In fact Revenue NSW can help you in other ways for you to pay off your fine if you are in serious financial, medical or other personal peril. They provide eligibility for up to 50% off the fine amount, a work and development order (WDO), or apply to have your debt written off.

A WDO is basically a way to reduce or pay off the fine by conducting unpaid work, doing a course or receiving treatment.

You may be eligible for a work and development order instead of a payment plan if you’re:

  • Suffering from a mental health disorder, intellectual disability or cognitive impairment
  • Drug or alcohol addiction
  • Homeless
  • Extreme financial hardship

Review or Appeal Speeding Fine

If you have received a fine or penalty notice, you may request Revenue NSW to conduct a review if:

  • You believe there’s been a mistake; or
  • There’s an extenuating explanation or reason for your offending conduct.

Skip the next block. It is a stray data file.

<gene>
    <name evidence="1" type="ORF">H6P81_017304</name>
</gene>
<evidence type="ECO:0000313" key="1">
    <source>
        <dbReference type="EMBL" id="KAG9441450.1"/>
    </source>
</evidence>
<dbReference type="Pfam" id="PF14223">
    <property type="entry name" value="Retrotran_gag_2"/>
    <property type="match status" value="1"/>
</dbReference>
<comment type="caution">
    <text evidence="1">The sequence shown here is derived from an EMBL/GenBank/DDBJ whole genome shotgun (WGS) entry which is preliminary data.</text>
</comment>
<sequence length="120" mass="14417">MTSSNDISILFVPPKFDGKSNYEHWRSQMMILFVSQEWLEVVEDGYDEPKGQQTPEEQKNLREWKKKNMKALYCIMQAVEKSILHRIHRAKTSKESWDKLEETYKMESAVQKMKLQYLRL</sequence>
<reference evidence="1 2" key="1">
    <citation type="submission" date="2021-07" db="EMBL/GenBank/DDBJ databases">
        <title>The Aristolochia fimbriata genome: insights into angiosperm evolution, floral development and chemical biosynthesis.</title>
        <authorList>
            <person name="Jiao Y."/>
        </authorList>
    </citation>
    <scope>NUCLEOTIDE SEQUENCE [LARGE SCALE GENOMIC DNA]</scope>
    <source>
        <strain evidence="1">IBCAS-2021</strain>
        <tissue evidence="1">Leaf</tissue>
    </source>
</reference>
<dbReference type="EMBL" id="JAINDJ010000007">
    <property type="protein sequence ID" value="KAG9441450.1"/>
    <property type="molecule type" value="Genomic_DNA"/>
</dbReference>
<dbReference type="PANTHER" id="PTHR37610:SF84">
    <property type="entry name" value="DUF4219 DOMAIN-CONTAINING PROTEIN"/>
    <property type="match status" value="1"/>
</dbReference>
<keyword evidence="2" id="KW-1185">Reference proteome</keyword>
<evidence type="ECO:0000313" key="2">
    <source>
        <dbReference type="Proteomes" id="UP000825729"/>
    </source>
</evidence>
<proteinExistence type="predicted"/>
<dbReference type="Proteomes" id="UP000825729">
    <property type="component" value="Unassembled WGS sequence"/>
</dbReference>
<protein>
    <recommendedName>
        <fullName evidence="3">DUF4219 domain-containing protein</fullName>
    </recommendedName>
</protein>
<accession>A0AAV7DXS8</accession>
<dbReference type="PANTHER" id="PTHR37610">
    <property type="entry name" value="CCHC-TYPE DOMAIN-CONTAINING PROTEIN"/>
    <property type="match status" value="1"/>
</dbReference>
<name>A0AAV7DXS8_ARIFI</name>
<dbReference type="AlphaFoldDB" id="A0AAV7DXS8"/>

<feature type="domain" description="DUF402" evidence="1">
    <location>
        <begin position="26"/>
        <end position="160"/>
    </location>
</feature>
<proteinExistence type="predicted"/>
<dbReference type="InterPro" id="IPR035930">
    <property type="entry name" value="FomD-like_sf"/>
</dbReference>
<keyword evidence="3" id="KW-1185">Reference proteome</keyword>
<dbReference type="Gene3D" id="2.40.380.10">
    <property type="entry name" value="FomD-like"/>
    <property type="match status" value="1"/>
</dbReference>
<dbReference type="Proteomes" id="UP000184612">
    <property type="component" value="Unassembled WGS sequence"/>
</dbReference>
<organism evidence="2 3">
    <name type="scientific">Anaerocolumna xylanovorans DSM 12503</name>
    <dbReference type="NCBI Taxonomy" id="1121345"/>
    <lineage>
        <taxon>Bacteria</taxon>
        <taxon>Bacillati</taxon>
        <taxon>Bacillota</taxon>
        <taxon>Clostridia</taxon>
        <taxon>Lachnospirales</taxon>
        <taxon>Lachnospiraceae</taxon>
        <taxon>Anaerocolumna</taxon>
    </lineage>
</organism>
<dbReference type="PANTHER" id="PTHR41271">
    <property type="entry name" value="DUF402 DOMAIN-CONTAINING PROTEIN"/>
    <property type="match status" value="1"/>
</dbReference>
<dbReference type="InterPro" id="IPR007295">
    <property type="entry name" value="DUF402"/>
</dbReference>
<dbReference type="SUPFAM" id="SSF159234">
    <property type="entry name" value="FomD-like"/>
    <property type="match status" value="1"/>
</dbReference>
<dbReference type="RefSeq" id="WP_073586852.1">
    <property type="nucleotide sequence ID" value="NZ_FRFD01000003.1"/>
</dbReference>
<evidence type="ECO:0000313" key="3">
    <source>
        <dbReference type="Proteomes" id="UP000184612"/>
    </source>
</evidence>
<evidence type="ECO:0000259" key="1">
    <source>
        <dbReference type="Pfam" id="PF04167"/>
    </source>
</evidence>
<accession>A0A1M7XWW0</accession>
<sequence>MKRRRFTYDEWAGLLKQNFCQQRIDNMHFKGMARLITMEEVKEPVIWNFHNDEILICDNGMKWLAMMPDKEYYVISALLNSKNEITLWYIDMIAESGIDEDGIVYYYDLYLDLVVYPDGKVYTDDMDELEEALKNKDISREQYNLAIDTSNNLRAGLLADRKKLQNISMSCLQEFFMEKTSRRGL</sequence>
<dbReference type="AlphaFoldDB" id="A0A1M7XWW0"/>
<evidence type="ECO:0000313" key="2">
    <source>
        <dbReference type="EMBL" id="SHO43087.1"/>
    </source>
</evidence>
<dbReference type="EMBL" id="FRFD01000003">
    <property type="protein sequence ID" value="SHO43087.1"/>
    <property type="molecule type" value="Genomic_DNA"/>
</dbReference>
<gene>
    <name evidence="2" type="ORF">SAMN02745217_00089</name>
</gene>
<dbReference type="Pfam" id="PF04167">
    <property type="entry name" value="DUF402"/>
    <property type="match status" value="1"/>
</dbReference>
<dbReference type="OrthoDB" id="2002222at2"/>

To lodge a review, you must make the request with Revenue NSW within the payment due date noted on the penalty reminder notice.

If you’ve already paid the fine, you can still ask for a review if you lodge the review within 60 days from date of issue of the penalty notice.

Upon reviewing your fine, Revenue NSW can do any one of the following:

  1. Require you to pay the full amount of the fine
  2. Give you a caution due to the circumstances you’ve outlined. This results in no fine with no demerit points incurred as a result. However, for driving infringements, it will be recorded on the driving record.
  3. Cancel the fine if it is accepted that there was a mistake, the offence is not properly disclosed, or the notice wasn’t issued properly.


How to Lodge a Review of Your Fine?

You can lodge a review of your fine with Revenue NSW by going to their myPenalty page of their website to lodge a review or through their my ServiceNSW app. These are secure online services where you will be required to follow through their prompts.